I hope you have that person.

November 17, 2010 | Unregistered CommenterRyan MacRaild

Doug,

I totally agree. Earlier this year my position job description was rewritten and renamed to CTO. The entire job description and evaluation document is based on the new COSN CTO framework: http://www.cosn.org/framework/

When others in my district looked at this they couldn't believe the responsibilities associated with this office today. My response was "just wait, this is only the beginning".

Hank

November 17, 2010 | Unregistered CommenterHenry Thiele

I think I can sum up the situation in 7 lines:
* Forget about IT as you know it today;
* Get ready to outsource IT;
* Let go of the desire to control;
* Embrace diversity in the IT environment;
* Blow the lid off of storage limits; and
* Quit saying things like, “A wired network infrastructure will always be necessary because wireless will never be fast enough for everything.”
* DO NOT SHARE THIS LIST.

November 17, 2010 | Unregistered CommenterDave

....soft skills are hard and hard skills can be outsourced.

November 18, 2010 | Unregistered CommenterNathan Mielke

Hi Ryan,

I agree that the CTO needs lots of skills - including the ability to walk on water and then turn that water into wine!

Appreciate your comments,

Doug

Hi Hank,

Thanks for sending the link to the CTO Framework. I remembered there being one, but couldn't remember who wrote it!

I've really appreciated your posts on GoogleApps implementation. Good stuff!

Doug

Dave,

Don't shoot the messenger!

Doug

Nathan,

GREAT line. I am stealing it!

Doug

November 19, 2010 | Registered CommenterDoug Johnson

I wrote about the Bob Moore article as well (http://k12edubuzz.com/the-future-of-it-by-bob-moore/). He was a keynote speaker at our state CTO Clinic last year and he did a great job; he connected with technology administrators and his presentation really resonated with the crowd. I link to his presentation in my post - here it is:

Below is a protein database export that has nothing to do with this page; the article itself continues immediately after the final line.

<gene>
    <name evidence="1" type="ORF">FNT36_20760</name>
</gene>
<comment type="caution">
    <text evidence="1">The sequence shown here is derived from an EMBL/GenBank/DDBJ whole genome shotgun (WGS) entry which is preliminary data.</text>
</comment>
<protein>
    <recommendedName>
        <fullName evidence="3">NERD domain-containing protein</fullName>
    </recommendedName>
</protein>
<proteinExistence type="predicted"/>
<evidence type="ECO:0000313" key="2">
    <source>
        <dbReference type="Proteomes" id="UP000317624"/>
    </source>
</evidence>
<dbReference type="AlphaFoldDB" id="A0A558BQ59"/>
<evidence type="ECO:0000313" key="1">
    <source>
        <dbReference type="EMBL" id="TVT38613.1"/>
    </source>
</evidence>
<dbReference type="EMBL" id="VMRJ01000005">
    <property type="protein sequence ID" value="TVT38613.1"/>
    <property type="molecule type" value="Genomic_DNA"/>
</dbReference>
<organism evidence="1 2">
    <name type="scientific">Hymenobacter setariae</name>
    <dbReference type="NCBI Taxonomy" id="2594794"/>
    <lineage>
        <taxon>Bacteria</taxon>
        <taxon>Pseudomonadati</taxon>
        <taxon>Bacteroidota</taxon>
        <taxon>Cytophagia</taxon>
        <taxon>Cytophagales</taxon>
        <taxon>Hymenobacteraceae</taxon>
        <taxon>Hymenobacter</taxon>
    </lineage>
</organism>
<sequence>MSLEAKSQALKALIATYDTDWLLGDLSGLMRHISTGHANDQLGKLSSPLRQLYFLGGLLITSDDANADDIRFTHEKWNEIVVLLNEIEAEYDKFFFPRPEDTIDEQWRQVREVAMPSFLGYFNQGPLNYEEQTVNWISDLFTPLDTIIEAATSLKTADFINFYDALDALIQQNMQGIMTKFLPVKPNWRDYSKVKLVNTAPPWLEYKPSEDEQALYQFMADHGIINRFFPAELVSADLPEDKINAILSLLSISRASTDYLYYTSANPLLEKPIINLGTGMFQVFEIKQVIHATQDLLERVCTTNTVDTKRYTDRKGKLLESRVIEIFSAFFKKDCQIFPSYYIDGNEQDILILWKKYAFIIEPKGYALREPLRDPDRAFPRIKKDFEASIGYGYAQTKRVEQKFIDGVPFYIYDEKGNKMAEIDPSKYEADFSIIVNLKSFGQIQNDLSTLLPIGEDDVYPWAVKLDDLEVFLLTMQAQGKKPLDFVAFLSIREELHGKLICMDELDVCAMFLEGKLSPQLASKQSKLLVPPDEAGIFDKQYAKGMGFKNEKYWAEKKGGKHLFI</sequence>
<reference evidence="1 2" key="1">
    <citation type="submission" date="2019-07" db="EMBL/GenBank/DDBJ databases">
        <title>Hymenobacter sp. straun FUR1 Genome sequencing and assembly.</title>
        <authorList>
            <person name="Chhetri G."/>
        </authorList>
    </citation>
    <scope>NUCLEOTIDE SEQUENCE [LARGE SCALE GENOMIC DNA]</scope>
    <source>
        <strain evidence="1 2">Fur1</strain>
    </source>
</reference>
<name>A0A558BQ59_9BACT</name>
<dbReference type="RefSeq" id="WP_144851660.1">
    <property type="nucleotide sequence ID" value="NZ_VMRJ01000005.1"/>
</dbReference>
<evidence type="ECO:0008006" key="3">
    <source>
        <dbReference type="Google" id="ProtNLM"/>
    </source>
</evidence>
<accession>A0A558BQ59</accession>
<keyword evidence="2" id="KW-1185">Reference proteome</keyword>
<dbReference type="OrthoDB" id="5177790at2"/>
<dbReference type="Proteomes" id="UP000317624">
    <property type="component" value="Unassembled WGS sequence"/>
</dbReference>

http://www.techdirectors.org/events/CTO-Clinic2010/presentations/MooreKeynote.pdf
The compendium article is an extension of the ideas in his presentation.

November 22, 2010 | Unregistered CommenterJean Tower

Thanks, Jean. I enjoyed your post and thanks for the link to the presentation!

Doug

November 23, 2010 | Registered CommenterDoug Johnson

Boy, does this list hit home where I live. I'm (just) a teacher librarian, but am SO willing to help our IT department:

We have 580 5th and 6th graders in our building. Each, for the first time, has to logon to our network with a unique username and password. If you know any 10-12 year-olds, you know they forget things once in a while. While I am more than willing to help reset passwords or re-create accounts, I cannot. Everything must go through the IT guy who often cannot get to it until the next school day. He will not let go of that total control.

So, I'm there - let the media specialists help.

December 19, 2011 | Unregistered CommenterBob F.

Hi Bob,

We go through the same process here with logging kids into GoogleApps and Moodle. We try to keep the same username and password as the library system, so that helps - and it's the librarian's job to make sure all kids successfully access these tools.

But yes, control is an issue. I've found control is mostly an illusion anyway!

Happy holidays!

Doug

December 22, 2011 | Registered CommenterDoug Johnson